I'll confess upfront that this isn't totally my idea. I stole it from the PGA Tour, but it's something that I think has a chance of working.
The PGA Tour has a program called the First Tee, designed to get children interested in golf. Free clubs. Free Lessons. Life Lessons.
There are a few problems with the First Tee program, though. Clubs cost money. You need space for golf courses. You need a big rule book. And the big role model for central-city children is the newly divorced king of all philanderers.
I'd like to see a program start in Milwaukee with tennis. Call it "Second Serve."
The idea would be to get a tennis racket into the hands of every kid in the city who doesn't have enough going on in his or her life.
I'm a firm believer in the power of sports to do wonderful things, including change lives. And that's what this idea is about. There are thousands of children in this city who face the daily challenges that go along with being poor. Outlets for healthy activities are limited and there is often very little support or interest expressed in these kids.
I think if we could get a tennis racket and some balls into the hands of many of these children, it would give them something realistic to hang onto and something healthy and competitive to engage in. Lord knows we've got to do something and I think there is a role for sports to play.
I like tennis for this for a number of reasons. You don't need much to play it: just a racket, some balls, a net and a little space. There are hardly any rules in tennis: the ball is in or out. It's up to the players to make the calls themselves, so it encourages honesty. And it's hard to beat the feeling of smashing a cross-court backhand for a winning point.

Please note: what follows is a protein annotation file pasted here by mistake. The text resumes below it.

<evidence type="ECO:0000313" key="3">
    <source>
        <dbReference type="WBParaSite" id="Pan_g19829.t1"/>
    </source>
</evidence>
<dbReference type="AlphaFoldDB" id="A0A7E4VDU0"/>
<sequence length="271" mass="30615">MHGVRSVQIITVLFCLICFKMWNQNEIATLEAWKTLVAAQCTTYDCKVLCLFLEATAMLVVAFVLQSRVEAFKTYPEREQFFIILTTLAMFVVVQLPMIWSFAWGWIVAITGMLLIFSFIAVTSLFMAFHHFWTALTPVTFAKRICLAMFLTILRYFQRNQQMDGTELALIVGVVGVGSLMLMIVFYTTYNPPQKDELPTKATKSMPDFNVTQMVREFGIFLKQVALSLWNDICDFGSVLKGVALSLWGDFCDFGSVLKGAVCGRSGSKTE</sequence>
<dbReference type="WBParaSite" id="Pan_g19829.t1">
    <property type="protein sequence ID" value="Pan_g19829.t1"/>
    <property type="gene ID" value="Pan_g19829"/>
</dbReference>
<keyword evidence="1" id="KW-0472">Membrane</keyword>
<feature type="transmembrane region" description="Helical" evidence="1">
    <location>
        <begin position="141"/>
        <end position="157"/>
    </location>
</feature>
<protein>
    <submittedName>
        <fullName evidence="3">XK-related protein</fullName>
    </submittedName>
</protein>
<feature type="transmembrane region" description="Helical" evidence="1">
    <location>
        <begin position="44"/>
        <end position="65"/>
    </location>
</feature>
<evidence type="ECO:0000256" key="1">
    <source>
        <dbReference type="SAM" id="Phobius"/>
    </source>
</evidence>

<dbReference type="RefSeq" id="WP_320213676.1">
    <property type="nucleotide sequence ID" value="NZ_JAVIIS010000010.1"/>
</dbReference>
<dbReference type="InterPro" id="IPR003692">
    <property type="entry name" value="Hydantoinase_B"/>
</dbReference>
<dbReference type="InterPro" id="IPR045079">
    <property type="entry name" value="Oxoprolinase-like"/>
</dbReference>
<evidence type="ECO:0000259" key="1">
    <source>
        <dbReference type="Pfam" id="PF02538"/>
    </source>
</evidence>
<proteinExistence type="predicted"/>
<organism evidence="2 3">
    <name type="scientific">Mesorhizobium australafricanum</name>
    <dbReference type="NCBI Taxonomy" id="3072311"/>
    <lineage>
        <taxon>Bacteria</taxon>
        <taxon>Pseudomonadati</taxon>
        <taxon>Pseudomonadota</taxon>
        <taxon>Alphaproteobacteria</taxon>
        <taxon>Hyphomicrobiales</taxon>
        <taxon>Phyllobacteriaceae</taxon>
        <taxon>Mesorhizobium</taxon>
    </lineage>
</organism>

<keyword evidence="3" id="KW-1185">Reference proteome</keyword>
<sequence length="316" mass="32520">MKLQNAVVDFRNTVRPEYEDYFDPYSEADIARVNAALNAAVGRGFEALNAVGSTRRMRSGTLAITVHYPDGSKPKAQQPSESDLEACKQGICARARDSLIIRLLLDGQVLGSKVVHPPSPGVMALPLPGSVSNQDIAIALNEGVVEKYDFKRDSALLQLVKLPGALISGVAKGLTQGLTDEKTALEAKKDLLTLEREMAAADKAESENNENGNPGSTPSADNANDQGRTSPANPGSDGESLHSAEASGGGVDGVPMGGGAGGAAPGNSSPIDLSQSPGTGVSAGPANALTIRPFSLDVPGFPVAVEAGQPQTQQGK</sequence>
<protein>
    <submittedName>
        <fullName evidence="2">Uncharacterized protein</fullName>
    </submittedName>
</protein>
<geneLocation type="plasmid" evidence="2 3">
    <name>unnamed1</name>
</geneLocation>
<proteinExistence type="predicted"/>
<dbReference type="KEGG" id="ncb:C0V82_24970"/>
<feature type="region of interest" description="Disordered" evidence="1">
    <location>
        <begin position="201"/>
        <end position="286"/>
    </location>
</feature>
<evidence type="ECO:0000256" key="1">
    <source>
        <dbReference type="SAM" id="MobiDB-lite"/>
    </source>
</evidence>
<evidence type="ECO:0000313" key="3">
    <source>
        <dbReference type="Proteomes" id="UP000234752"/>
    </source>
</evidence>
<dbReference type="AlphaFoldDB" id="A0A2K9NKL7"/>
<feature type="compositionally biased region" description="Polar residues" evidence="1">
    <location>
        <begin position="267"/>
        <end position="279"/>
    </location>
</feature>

I know there are going to be lots of naysayers out there who say this will never work, it will be too expensive and who's going to organize it.
All legitimate questions, but there is an answer.
This is going to take one man or woman with drive, connections, dedication and passion. This is a place where we really need leadership.
Milwaukee is a city that is crying out for the next generation of leaders. We need someone to spearhead a new basketball arena. We need somebody who will try to bring meaningful reform to our school system -- remember I said meaningful reform. And we could use a leader to help launch Second Serve.
This is the right time to get going, too. School is starting so there is a whole school year to get what you need, get organized and throw up the first serve come summertime.
Take a drive around Milwaukee. You will see hundreds of empty tennis courts. Then drive through the central city and you'll see thousands of idle young people; kids with nothing going on except too much time on their hands.
It seems to me like a match just waiting for a push to turn into a reality. Nobody would ever pretend it would be easy. But things worth working for are rarely easy.
There are going to be people who rip this idea for a lot of reasons. But this city needs some good things to happen, especially for young kids. We are in danger of losing a generation of young people unless we find a way to engage them in life beyond their neighborhood. The idea of Second Serve is a program that might just be able to pull that off.
Anyone who wants to take charge, give me a call. I'd be glad to help.
With a history in Milwaukee stretching back decades, Dave tries to bring a unique perspective to his writing, whether it's sports, politics, theater or any other issue.
He's seen Milwaukee grow, suffer pangs of growth, strive for success and has been involved in many efforts to both shape and re-shape the city. He's a happy man, now that he's quit playing golf, and enjoys music, his children and grandchildren and the myriad of sports in this state. He loves great food and hates bullies and people who think they are smarter than everyone else.
This whole Internet thing continues to baffle him, but he's willing to play the game as long as OnMilwaukee.com keeps lending him a helping hand. He is constantly amazed that just a few dedicated people can provide so much news and information to a hungry public.
Despite some opinions to the contrary, Dave likes most stuff. But he is a skeptic who constantly wonders about the world around him. So many questions, so few answers.